Electron Beam vs Laser Welding
Electron Beam vs Laser Welding Explained
Electron beam welding (EBW) and laser beam welding (LBW) fall under the same category of power beam welding. Despite this, there are some fundamental variations between each welding process and its applications. This article, electron beam vs laser welding, will explore the similarities and differences between electron beam welding in a vacuum and laser welding with a shielding gas – helping you decide which welding machine is most suitable for your application.
- What is the difference between electron beam and laser welding?
- Vacuum environment
- Shielding gas
- Component size
- Welding speed
- Weld quality
- Single pass welding of thick sections
- Automated process
- Wearing components
- Power efficiency
- Cost comparison
- Turnkey solutions
What is the Difference Between Electron Beam and Laser Welding?
EB welding uses a finely focused stream or beam of electrons, whereas laser welding uses monochromatic coherent light (photons). In both cases, the kinetic energy of the electrons or photons is turned into heat energy when they hit the surface of the metal.
Electron beam welding is lesser-known than laser welding out of the two techniques. And this is not because it is inferior to laser but mostly because of people’s perceptions. Many have seen Star Wars, James Bond, and a host of other hi-tech sci-fi films that have been present on our screens over many years. Culture, coupled with the high profile many respected institutions have been putting forward, has unfortunately meant that the electron beam process has taken a back seat.
EBW takes place in a vacuum chamber. This aids the weld quality, as it tends to pull contamination away from the weld pool. Welding in a vacuum also results in the operator not becoming exposed to the hazardous welding environment.
Conventional laser welding takes place at atmospheric pressure, with additional shielding gas. However, you can laser weld in a vacuum, which significantly increases the depth of the weld.
Shielding gas is not required for electron beam welding as the process takes place in either a low or high vacuum.
Laser welding at atmospheric pressure requires a shielding gas; it is an expensive but essential consumable. Fume extraction may also be an issue.
The vacuum chamber on an electron beam welder restricts the component size, as parts must fit within it. Chamber volumes are kept to a minimum to reduce evacuation times.
Laser welding with a shielding gas can accommodate any component size, as there is no vacuum chamber. Furthermore, you can use fibre optic delivery systems. This allows the welding head to be remote from the power source.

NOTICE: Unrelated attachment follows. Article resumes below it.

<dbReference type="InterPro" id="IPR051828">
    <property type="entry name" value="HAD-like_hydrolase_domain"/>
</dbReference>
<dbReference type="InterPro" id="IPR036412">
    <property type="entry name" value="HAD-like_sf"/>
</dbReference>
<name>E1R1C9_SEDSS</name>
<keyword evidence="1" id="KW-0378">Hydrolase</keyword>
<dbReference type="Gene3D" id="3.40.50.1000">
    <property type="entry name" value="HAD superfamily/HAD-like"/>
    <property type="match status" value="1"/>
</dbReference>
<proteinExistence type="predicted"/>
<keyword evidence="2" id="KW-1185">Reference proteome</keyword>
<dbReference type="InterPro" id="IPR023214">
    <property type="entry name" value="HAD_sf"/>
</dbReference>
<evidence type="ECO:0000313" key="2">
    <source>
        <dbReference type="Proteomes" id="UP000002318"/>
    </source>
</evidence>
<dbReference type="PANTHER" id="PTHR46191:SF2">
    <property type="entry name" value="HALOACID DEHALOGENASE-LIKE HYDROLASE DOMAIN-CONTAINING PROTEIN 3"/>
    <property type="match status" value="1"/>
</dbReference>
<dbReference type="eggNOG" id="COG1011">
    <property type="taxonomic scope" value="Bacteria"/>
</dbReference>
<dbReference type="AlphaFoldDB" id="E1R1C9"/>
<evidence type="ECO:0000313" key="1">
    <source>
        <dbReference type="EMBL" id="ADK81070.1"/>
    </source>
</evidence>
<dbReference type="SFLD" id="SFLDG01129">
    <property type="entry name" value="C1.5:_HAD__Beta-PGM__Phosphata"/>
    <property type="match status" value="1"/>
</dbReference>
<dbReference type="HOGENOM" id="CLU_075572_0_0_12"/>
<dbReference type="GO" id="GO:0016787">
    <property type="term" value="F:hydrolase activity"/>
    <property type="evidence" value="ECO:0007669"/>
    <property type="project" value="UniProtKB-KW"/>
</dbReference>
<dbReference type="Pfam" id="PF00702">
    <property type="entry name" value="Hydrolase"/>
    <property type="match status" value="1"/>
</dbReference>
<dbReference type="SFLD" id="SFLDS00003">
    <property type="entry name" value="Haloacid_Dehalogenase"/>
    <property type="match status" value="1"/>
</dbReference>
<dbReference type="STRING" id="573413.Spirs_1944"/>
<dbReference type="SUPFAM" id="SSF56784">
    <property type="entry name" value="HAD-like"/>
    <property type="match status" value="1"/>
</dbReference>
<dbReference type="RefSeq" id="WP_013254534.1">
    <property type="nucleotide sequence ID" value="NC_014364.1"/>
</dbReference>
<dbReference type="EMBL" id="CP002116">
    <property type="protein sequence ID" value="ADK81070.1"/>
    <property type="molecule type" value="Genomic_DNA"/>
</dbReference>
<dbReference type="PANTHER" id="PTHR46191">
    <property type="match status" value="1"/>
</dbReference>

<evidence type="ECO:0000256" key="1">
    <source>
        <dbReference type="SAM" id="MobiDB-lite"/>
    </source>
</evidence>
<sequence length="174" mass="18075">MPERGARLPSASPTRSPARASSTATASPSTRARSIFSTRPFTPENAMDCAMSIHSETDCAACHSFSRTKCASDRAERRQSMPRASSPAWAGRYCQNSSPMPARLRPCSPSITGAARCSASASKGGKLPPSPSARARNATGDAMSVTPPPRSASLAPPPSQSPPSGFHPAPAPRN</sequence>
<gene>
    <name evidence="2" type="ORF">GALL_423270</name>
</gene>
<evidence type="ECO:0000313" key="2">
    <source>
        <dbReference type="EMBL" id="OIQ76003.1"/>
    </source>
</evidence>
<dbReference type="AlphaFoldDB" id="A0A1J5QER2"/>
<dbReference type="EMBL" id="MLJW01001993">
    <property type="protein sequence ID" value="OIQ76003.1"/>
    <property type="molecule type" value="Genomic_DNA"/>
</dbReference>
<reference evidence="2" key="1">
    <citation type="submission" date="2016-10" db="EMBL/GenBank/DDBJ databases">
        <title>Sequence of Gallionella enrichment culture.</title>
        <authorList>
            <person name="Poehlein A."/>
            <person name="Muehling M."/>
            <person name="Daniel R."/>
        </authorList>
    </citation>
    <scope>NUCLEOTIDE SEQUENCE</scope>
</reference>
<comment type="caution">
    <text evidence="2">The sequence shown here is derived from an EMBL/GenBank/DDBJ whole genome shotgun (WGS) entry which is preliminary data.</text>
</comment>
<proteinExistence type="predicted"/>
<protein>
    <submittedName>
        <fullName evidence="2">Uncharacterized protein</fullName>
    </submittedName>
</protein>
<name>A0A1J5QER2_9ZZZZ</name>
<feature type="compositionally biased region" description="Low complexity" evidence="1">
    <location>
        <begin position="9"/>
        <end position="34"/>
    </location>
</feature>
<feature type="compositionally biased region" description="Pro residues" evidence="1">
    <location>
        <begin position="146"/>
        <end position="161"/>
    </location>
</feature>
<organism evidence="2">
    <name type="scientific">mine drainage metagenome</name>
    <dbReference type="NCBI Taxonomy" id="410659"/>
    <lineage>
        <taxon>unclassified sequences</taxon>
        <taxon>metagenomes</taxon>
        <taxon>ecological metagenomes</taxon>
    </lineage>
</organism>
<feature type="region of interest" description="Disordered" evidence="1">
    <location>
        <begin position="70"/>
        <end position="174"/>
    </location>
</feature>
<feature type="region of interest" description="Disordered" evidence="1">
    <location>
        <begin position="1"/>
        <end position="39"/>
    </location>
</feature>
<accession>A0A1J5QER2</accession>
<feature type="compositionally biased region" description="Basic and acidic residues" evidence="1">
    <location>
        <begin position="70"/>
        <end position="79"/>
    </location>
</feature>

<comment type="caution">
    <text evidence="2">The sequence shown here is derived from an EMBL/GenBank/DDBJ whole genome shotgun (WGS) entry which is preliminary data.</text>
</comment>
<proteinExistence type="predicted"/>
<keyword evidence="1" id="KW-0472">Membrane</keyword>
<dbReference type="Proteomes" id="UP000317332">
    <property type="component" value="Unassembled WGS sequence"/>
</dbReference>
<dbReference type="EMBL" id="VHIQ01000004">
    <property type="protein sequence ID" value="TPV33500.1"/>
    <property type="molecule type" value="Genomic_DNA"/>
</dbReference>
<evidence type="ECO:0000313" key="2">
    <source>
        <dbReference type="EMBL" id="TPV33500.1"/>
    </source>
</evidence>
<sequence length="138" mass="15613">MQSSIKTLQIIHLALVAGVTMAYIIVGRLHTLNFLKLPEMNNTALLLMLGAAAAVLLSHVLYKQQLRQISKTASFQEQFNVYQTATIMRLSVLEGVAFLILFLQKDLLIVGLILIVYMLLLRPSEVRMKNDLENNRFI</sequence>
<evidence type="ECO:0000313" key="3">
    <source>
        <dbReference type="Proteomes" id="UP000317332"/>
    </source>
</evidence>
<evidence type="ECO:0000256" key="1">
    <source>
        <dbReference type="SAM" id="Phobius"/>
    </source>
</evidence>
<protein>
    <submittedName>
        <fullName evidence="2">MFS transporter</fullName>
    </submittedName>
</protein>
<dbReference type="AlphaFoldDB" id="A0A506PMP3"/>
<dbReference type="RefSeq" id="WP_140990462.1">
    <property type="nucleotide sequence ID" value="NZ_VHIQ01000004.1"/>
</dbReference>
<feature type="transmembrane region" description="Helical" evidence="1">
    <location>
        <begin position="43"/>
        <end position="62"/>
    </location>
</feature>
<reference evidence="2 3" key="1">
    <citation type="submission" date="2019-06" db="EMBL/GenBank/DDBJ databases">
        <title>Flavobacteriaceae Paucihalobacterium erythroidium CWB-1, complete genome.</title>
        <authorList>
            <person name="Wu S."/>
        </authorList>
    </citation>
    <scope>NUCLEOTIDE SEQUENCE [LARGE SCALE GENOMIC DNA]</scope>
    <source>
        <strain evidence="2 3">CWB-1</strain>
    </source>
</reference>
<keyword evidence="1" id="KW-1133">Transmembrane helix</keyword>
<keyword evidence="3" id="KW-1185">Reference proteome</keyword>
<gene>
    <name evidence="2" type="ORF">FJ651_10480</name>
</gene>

Electron beam welding can achieve deep penetration welds over a wide range of speeds, whereas laser welding with a shielding gas always requires high welding speeds due to the plume of metal vapour that forms.
Electron beam welding produces high-quality weld joints in a wide variety due to the inert atmosphere, which creates a very stable and repeatable environment. Joint finding and imaging using backscattered electrons are advanced options that can further increase the weld quality.
Laser welding needs a shielding gas, typically nitrogen or argon, to prevent oxidisation of the weld area and ensure the stability of the weld pools. Real-time monitoring of weld depth and quality are expensive options, but they can improve weld quality.
Single Pass Welding of Thick Sections
Electron beam welding in a vacuum can achieve 20mm penetration in stainless steel when using 6kW beam power at 60kV, achieving up to 300mm thicknesses can in a single pass.
Laser welding with shielding gas can achieve approximately 1kW per mm depth of weld in steel. However, limited availability and high cost of high-power laser systems is a factor.
Electron beam welding can be highly automated with the evacuation time of the chamber in a few seconds. A typical cycle time in the automotive industry is 40 seconds per component. But time is dependent upon the length and complexity of the weld.
Laser welding can also be highly automated with high production rates, in addition to there being no waiting time for chamber evacuation. Beam splitting and beam sharing are also possible.
The main wearing component within the electron beam welding process is the filament. Metal vapours can deposit on the viewing prism, but this has no effect on weld characteristics, and you can clean the prism.
During laser welding, a metal vapour that the welding process produces can coat the optical devices such as mirrors and lenses, leading to a drop in beam power.
Electron beam welding is a very efficient process, typically converting 85% of electrical power.
Laser welding typically converts up to 40% when using modern fibre and disc lasers.
Electron beam welding is more expensive than Tungsten inert gas (TIG) and metal inert gas (MIG) welding.
Laser welding is also more expensive than TIG and MIG, with prices increasing steeply with increasing power.
Electron beam systems include a chamber, fully automatic vacuum system, work handling, and control system.
Laser welding usually requires a systems integrator to provide an integrated solution, as the laser source does not include a control system or work manipulation.
The best process to use, electron beam vs laser welding, is often dependent on the given welding application. If you are not sure which system is best for your application, please get in touch! Our machines are built to order and manufactured at our Cambridge Headquarters. With 60-years of process know-how in providing turnkey solutions, we can find the right solution for your application.